Which brings me to the shoebox thing.
The shoebox thing
Most writers I have known have a container of some sort – it can be a shoebox buried deep in their closet or a mental trunk kept in a dark corner of their memory – filled with old stories. Pages upon pages of typescript, the odd 3.1/4 diskette, maybe a few USB thumb drives. My shoebox goes back to middle school, when I started inventing stories. It contains the disastrously typed novel I wrote during the summer of my first year in high school, a Burroughs-like sword & planet. My Edmond Hamilton inspired space opera short stories, all three of them. My Hyborian pastiches. My lone cyberpunk novel and my Moorcock-inspired dying earth novel. And all the rest, thousands of first chapters and first pages, a long paper trail that leads from my early teens to 1999, when at the tender age of 32 I published fiction professionally for the first time. It’s this paper trail, this catacomb filled with an awful amount of bad prose and lame ideas, that helped me understand naming conventions, and dialogue rhythm, and all the other bits and pieces I had picked up reading.
This, by the way, doesn’t make me particularly heroic, or cool or whatever – it’s just that I’d rather be writing than anything else. And if I do it as a way to pay my bills, I’d do it anyway had I other ways of paying my bills. Because I am a writer, and I also do it as a job.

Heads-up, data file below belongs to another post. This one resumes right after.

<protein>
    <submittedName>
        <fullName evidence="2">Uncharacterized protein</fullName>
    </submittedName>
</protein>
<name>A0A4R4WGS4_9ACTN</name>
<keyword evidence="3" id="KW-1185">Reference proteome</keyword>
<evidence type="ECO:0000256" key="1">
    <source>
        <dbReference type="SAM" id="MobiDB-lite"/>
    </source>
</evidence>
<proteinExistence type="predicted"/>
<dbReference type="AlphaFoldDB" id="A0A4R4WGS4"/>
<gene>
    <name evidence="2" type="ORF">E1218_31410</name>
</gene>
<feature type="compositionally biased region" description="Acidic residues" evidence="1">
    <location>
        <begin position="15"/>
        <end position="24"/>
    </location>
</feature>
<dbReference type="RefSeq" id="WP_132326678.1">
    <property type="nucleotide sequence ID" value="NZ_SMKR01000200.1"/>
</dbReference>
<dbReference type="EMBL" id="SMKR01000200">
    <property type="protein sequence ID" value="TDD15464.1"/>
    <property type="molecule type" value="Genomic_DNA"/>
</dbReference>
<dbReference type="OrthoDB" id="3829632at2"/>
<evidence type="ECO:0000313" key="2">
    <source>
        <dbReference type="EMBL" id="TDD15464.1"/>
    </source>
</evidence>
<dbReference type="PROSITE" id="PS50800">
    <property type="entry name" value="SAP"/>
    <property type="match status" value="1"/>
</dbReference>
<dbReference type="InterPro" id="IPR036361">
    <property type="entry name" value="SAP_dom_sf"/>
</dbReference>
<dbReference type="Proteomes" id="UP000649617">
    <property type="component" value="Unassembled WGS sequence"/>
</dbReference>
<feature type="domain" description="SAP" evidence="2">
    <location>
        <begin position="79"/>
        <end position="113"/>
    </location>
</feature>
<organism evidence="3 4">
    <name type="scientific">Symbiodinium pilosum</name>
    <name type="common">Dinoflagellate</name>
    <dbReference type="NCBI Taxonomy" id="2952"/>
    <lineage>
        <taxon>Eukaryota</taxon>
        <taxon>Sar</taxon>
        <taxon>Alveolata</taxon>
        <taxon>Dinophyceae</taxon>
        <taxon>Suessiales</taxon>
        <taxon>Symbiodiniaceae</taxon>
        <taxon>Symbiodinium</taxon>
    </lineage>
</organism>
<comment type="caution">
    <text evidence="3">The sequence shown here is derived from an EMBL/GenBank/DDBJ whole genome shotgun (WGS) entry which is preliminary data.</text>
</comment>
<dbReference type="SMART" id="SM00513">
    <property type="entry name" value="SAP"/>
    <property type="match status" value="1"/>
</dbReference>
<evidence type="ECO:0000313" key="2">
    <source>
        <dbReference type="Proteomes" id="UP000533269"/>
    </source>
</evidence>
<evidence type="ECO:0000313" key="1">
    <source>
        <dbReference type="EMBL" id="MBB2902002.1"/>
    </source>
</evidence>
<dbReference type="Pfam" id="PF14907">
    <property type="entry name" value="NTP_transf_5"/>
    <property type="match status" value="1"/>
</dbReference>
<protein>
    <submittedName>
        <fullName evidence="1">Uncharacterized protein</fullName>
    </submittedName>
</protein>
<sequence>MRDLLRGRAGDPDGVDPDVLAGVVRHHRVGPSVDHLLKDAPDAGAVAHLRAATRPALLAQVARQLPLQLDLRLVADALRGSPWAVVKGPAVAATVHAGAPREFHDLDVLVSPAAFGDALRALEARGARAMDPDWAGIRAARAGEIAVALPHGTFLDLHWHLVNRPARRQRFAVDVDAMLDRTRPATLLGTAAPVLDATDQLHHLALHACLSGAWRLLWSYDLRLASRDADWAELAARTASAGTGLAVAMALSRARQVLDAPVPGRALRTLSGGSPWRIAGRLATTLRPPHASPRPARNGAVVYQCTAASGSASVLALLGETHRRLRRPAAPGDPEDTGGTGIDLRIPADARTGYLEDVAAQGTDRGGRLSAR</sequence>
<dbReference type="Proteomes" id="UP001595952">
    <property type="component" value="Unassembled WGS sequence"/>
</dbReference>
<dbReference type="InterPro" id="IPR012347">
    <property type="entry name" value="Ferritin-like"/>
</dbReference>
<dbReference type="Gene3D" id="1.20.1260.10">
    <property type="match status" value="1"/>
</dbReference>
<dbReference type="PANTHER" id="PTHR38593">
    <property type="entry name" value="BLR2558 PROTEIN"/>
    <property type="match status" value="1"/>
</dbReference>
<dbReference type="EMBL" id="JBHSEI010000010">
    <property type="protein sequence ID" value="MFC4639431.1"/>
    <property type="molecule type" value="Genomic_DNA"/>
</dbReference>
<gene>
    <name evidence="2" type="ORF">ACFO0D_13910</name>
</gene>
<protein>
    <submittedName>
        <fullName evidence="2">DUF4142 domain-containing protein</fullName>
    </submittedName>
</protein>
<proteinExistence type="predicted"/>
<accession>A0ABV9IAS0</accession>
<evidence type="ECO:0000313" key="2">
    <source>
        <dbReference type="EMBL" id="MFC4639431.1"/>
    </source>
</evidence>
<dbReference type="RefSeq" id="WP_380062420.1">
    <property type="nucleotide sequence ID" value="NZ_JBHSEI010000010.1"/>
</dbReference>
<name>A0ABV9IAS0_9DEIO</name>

The problem is, I see an increasing number of people that do it without being it. There’s this weird thing – I get ads on Facebook: “Publish an ebook to improve your career!”, the idea being that because you are a good part time dog walker, you should write a book about it, to have something tangibly demonstrating your authority in the field.
All of a sudden, writing and being published is perceived as an easy stunt that will make you popular. After all, anyone can write, right? And you’re so fucking cool it will be a breeze.
I met a few of those that write not because that’s what they are, but because “if that fool can publish in American magazines so can I”. They don’t have the shoebox, and they don’t get some of the bits and pieces instinctively, out of their own inclinations and a long grueling practice. They make vanity presses very happy, and they are a source of endless amusement for those publishers that would publish anything, as long as they get it for free and then can sell it. They will also slap you in the face with their writing courses and their writer friends, and usually diss self-publishing – because they are not after a good story, they are after the recognition, and a publisher’s badge will give them that, or so they think. They usually spend more time networking than writing. Because they are after the lifestyle, not the job.
They think they’ll be like Castle in the TV series – dating a hot chick and solving crimes while living in a luxury New York apartment, looking as cool as Nathan Fillion. Mechanical typewriter a must.
Reality is a bit different.